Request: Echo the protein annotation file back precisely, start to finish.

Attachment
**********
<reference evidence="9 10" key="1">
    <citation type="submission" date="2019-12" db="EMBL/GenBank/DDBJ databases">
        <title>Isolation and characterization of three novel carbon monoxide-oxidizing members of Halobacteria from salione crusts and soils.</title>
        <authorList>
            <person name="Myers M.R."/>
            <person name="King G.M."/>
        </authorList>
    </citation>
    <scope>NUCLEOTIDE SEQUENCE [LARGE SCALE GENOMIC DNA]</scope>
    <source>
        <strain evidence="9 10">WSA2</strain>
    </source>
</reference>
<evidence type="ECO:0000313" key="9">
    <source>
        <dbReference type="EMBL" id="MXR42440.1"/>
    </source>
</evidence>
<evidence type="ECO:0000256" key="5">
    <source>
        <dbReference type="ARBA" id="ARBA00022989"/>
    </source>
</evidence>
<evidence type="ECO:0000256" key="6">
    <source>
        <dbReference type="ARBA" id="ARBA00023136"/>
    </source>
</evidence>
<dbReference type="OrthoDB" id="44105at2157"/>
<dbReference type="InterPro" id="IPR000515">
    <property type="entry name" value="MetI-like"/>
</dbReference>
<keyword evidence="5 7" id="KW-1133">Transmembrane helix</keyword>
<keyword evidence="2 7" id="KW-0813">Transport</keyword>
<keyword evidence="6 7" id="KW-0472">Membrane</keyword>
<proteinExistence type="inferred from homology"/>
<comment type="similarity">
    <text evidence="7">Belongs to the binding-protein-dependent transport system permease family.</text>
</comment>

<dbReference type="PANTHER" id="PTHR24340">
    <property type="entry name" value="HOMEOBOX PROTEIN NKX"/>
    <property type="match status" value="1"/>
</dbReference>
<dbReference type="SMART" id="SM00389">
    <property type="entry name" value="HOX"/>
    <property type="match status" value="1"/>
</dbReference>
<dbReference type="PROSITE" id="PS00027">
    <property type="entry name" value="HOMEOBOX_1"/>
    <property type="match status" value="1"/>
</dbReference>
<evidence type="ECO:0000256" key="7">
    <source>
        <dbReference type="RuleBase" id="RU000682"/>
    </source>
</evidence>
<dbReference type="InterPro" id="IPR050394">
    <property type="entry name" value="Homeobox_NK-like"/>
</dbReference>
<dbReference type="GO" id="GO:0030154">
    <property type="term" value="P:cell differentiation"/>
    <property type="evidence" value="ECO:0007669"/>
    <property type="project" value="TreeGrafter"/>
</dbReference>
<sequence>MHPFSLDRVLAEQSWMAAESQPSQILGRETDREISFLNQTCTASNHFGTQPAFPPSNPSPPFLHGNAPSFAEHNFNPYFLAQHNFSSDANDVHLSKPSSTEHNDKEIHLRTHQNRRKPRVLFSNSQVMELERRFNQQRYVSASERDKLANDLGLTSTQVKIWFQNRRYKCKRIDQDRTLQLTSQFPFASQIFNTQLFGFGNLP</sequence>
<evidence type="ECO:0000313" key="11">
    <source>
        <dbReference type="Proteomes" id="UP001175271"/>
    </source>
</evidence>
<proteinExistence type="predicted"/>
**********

<reference evidence="9 10" key="1">
    <citation type="submission" date="2019-12" db="EMBL/GenBank/DDBJ databases">
        <title>Isolation and characterization of three novel carbon monoxide-oxidizing members of Halobacteria from salione crusts and soils.</title>
        <authorList>
            <person name="Myers M.R."/>
            <person name="King G.M."/>
        </authorList>
    </citation>
    <scope>NUCLEOTIDE SEQUENCE [LARGE SCALE GENOMIC DNA]</scope>
    <source>
        <strain evidence="9 10">WSA2</strain>
    </source>
</reference>
<evidence type="ECO:0000313" key="9">
    <source>
        <dbReference type="EMBL" id="MXR42440.1"/>
    </source>
</evidence>
<evidence type="ECO:0000256" key="5">
    <source>
        <dbReference type="ARBA" id="ARBA00022989"/>
    </source>
</evidence>
<evidence type="ECO:0000256" key="6">
    <source>
        <dbReference type="ARBA" id="ARBA00023136"/>
    </source>
</evidence>
<dbReference type="OrthoDB" id="44105at2157"/>
<dbReference type="InterPro" id="IPR000515">
    <property type="entry name" value="MetI-like"/>
</dbReference>
<keyword evidence="5 7" id="KW-1133">Transmembrane helix</keyword>
<keyword evidence="2 7" id="KW-0813">Transport</keyword>
<keyword evidence="6 7" id="KW-0472">Membrane</keyword>
<proteinExistence type="inferred from homology"/>
<comment type="similarity">
    <text evidence="7">Belongs to the binding-protein-dependent transport system permease family.</text>
</comment>

<dbReference type="PANTHER" id="PTHR24340">
    <property type="entry name" value="HOMEOBOX PROTEIN NKX"/>
    <property type="match status" value="1"/>
</dbReference>
<dbReference type="SMART" id="SM00389">
    <property type="entry name" value="HOX"/>
    <property type="match status" value="1"/>
</dbReference>
<dbReference type="PROSITE" id="PS00027">
    <property type="entry name" value="HOMEOBOX_1"/>
    <property type="match status" value="1"/>
</dbReference>
<evidence type="ECO:0000256" key="7">
    <source>
        <dbReference type="RuleBase" id="RU000682"/>
    </source>
</evidence>
<dbReference type="InterPro" id="IPR050394">
    <property type="entry name" value="Homeobox_NK-like"/>
</dbReference>
<dbReference type="GO" id="GO:0030154">
    <property type="term" value="P:cell differentiation"/>
    <property type="evidence" value="ECO:0007669"/>
    <property type="project" value="TreeGrafter"/>
</dbReference>
<sequence>MHPFSLDRVLAEQSWMAAESQPSQILGRETDREISFLNQTCTASNHFGTQPAFPPSNPSPPFLHGNAPSFAEHNFNPYFLAQHNFSSDANDVHLSKPSSTEHNDKEIHLRTHQNRRKPRVLFSNSQVMELERRFNQQRYVSASERDKLANDLGLTSTQVKIWFQNRRYKCKRIDQDRTLQLTSQFPFASQIFNTQLFGFGNLP</sequence>
<evidence type="ECO:0000313" key="11">
    <source>
        <dbReference type="Proteomes" id="UP001175271"/>
    </source>
</evidence>
<proteinExistence type="predicted"/>